As part of my work with the Center for Global Health this summer, I am interviewing and writing articles on different interdisciplinary graduate student teams working on global health innovation projects under the C-IDEA grant (Consortium for Innovation, Design, Evaluation and Action). Under this grant, several student teams are traveling to developing countries to do field research and test their solutions to pressing problems in hospitals. This past week I had the pleasure of sitting down with three student teams (Inspire, AdaptAir, and Caregiver) comprised of individuals with medical, engineering, design, and business backgrounds. These teams all started working on their respective projects through the Entrepreneurial Design for Extreme Affordability class offered through the design school at Stanford these past two quarters. All three teams are also continuing their work throughout the summer and possibly into the next year.
As for a quick summary of the projects (I will publish my actual profiles and articles on them next week):
• AdaptAir: This team is working on improving the tubing to nose seal in bubble C-PAP devices to keep consistent airflow delivery to babies in respiratory distress. Bubble CPAP, for those less familiar with the device, is a dual-purpose device that provides oxygen to babies while also giving back-pressure to keep patients’ lungs from collapsing.
• Inspire: Also working with the bubble CPAP device, this team is creating a machine that mixes oxygen with room air to cut down on costs and minimize harmful side effects of 100% oxygen delivery (100% Oxygen a. is expensive and unreliable in developing countries and b. can cause blindness and acute lung damage in infants)
• Caregiver: This team is designing an infusion pump to replace the manual drop counting done by nurses delivering intravenous medication in developing countries. With an automated system that can sense medication delivery rate and adjust that rate accordingly, nurses will be freed up to tend to other healthcare needs. The pump will also be easy to use, easy to repair, and low cost.
After interviewing all three teams, I started recognizing some common themes in all the projects. Here are a couple things I learned this week from my conversations:
• The design process is really thinking big with no holds on your imagination.David Janka, recent medical school graduate and current design school fellow, described AdaptAir’s design process of brainstorming how to make a better bubble CPAP seal. The team started modeling with Velcro, earplugs, Playdoh, and other everyday objects. Intellectual brainstorming started with questions like, “How do you force things to stay inside a compartment (like keeping air from escaping the device), using prisoners within a prison as an example?” Another group, Inspire, focused on making their device child-friendly. They started making prototypes of elephants that the device could fit in, and the animal soon became their team mascot. Thinking outside the box is the starting point for these teams, and an absolutely necessary element for their projects’ growth.
• There are so many knowledge gaps in the process of taking an idea from start to finish, but the learning curve is steep. All three teams expressed how difficult it is to learn all there is about their respective fields as students. One example: some people in device manufacturing spend their whole lives learning how to bring products into the market. Now, these students are trying to accomplish the same goal through learning from others and teaching themselves. The learning curve is steep, however, meaning that the rate of learning is fast. With the right mentorship and the fierce determination that these team members exhibit, goals are still met in a timely fashion.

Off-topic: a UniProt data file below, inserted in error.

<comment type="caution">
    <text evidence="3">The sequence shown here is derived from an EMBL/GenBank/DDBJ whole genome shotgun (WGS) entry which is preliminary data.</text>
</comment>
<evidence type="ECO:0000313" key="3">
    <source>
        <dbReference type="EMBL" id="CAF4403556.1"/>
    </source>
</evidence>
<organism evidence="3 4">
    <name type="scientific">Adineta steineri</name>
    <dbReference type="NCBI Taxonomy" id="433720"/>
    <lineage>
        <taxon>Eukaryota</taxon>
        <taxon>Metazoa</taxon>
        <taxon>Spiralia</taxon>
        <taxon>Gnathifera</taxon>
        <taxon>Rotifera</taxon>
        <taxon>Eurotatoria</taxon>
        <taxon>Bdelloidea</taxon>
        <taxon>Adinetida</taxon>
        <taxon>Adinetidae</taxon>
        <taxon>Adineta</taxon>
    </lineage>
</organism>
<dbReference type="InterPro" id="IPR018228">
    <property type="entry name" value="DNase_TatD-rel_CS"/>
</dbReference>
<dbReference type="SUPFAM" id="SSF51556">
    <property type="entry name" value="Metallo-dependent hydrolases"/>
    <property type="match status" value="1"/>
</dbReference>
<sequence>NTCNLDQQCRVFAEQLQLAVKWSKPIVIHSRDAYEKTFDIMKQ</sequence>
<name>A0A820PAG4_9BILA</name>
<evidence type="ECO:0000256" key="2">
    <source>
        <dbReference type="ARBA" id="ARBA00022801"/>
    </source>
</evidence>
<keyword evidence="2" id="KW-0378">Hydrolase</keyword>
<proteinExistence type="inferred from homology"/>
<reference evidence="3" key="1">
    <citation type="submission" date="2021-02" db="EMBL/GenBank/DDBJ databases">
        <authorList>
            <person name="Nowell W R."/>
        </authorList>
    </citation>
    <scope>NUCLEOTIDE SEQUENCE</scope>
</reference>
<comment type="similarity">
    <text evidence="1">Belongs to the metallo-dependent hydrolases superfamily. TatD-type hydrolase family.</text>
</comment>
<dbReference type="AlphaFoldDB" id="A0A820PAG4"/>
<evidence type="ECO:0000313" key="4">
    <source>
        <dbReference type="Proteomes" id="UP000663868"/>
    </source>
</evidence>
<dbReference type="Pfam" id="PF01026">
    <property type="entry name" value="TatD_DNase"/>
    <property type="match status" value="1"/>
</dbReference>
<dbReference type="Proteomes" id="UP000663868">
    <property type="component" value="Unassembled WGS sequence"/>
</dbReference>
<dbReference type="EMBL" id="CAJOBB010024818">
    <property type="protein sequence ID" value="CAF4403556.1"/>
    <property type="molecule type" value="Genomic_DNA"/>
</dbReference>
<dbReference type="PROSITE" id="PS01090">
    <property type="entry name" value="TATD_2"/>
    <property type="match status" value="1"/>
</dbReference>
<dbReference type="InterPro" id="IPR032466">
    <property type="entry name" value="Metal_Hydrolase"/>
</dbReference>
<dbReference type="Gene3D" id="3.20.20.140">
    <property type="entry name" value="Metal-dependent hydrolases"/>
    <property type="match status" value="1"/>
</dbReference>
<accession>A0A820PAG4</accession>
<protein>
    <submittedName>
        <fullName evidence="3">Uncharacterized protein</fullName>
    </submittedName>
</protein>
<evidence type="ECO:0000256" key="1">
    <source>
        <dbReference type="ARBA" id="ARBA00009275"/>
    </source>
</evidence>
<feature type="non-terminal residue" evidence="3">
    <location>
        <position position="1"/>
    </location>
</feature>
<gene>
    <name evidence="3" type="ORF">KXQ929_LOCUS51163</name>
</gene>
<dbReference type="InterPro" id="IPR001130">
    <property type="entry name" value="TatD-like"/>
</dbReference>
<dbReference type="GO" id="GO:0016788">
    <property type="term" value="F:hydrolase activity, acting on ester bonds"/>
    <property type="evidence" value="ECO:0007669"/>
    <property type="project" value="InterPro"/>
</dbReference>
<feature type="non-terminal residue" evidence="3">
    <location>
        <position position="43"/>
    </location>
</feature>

• Networking is key. For most of these teams, making contacts at partner sites is crucial. Working with experts in the fields around the world has helped the teams immensely in the design process. Gaining more mentors and collaborators also provides feedback and support for the projects.
• The interdisciplinary approach from day 1 has been instrumental in shaping team cultures. I learned that there are similar interdisciplinary teams working on global health projects at other universities, but those teams do more of a handoff approach: engineering students work on the project, get feedback from medical students, and then hand off the device to business school students to handle the manufacturing and marketing. Through the EDEA class, all the students from different backgrounds have been involved with the brainstorming, designing, testing, and business planning from the very beginning. All three teams expressed their satisfaction at this approach, because each team member represents a different industry’s voice in the process. All the students are very invested in the project and can give their input throughout the evolutionary stages of the devices. Because of the set-up of the EDEA class, the projects are truly interdisciplinary from the start.
• As students, we CAN make a difference on an international level. For many of the teams, the “A-ha!” moment for their projects was receiving validation that their device will address a pressing need in their partner hospitals. Kevin Chi from Caregiver explained to me that working from America, it can be easy to question himself and wonder, “Is my device really filling a need or am I convincing myself that it is?” Upon speaking to physicians, nurses, and researchers at the partner sites, though, the team members realize that yes, their devices will actually make a difference in the hospital setting and positively impact peoples’ health around the world. These confirmations that they are on the right path give the teams renewed confidence and energy to continue on the ambitious path of changing healthcare delivery, one step at a time.
Look forward to more in depth profiles of each team coming next week!